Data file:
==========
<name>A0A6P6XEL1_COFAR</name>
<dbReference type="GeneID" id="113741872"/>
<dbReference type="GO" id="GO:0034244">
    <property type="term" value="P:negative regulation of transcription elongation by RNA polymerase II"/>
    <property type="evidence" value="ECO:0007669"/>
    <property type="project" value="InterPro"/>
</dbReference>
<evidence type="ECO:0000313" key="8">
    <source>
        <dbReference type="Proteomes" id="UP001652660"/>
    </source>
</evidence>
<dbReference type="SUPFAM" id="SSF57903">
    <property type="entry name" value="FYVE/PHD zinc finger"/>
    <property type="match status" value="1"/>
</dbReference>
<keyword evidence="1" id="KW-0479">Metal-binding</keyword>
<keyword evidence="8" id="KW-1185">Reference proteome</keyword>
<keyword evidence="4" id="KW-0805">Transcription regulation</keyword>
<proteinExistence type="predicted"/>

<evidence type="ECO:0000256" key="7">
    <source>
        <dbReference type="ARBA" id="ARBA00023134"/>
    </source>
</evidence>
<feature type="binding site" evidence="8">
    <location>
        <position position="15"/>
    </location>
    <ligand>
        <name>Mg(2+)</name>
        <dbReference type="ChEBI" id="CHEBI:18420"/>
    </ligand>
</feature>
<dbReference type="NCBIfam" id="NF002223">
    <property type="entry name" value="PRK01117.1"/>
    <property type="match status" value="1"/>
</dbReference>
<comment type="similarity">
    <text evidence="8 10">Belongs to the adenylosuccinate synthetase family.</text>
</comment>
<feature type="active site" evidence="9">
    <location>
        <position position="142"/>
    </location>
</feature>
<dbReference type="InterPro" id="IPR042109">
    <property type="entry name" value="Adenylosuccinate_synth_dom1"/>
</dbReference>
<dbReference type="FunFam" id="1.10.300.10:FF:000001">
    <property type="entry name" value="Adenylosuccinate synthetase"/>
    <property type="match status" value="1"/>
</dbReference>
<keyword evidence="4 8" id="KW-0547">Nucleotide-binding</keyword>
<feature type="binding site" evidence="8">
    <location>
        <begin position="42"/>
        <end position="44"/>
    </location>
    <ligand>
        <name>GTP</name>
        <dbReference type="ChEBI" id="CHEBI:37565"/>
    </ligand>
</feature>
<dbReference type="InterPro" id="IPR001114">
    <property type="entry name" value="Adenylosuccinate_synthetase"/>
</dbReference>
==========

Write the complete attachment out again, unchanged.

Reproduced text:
<name>A0A6P6XEL1_COFAR</name>
<dbReference type="GeneID" id="113741872"/>
<dbReference type="GO" id="GO:0034244">
    <property type="term" value="P:negative regulation of transcription elongation by RNA polymerase II"/>
    <property type="evidence" value="ECO:0007669"/>
    <property type="project" value="InterPro"/>
</dbReference>
<evidence type="ECO:0000313" key="8">
    <source>
        <dbReference type="Proteomes" id="UP001652660"/>
    </source>
</evidence>
<dbReference type="SUPFAM" id="SSF57903">
    <property type="entry name" value="FYVE/PHD zinc finger"/>
    <property type="match status" value="1"/>
</dbReference>
<keyword evidence="1" id="KW-0479">Metal-binding</keyword>
<keyword evidence="8" id="KW-1185">Reference proteome</keyword>
<keyword evidence="4" id="KW-0805">Transcription regulation</keyword>
<proteinExistence type="predicted"/>

<evidence type="ECO:0000256" key="7">
    <source>
        <dbReference type="ARBA" id="ARBA00023134"/>
    </source>
</evidence>
<feature type="binding site" evidence="8">
    <location>
        <position position="15"/>
    </location>
    <ligand>
        <name>Mg(2+)</name>
        <dbReference type="ChEBI" id="CHEBI:18420"/>
    </ligand>
</feature>
<dbReference type="NCBIfam" id="NF002223">
    <property type="entry name" value="PRK01117.1"/>
    <property type="match status" value="1"/>
</dbReference>
<comment type="similarity">
    <text evidence="8 10">Belongs to the adenylosuccinate synthetase family.</text>
</comment>
<feature type="active site" evidence="9">
    <location>
        <position position="142"/>
    </location>
</feature>
<dbReference type="InterPro" id="IPR042109">
    <property type="entry name" value="Adenylosuccinate_synth_dom1"/>
</dbReference>
<dbReference type="FunFam" id="1.10.300.10:FF:000001">
    <property type="entry name" value="Adenylosuccinate synthetase"/>
    <property type="match status" value="1"/>
</dbReference>
<keyword evidence="4 8" id="KW-0547">Nucleotide-binding</keyword>
<feature type="binding site" evidence="8">
    <location>
        <begin position="42"/>
        <end position="44"/>
    </location>
    <ligand>
        <name>GTP</name>
        <dbReference type="ChEBI" id="CHEBI:37565"/>
    </ligand>
</feature>
<dbReference type="InterPro" id="IPR001114">
    <property type="entry name" value="Adenylosuccinate_synthetase"/>
</dbReference>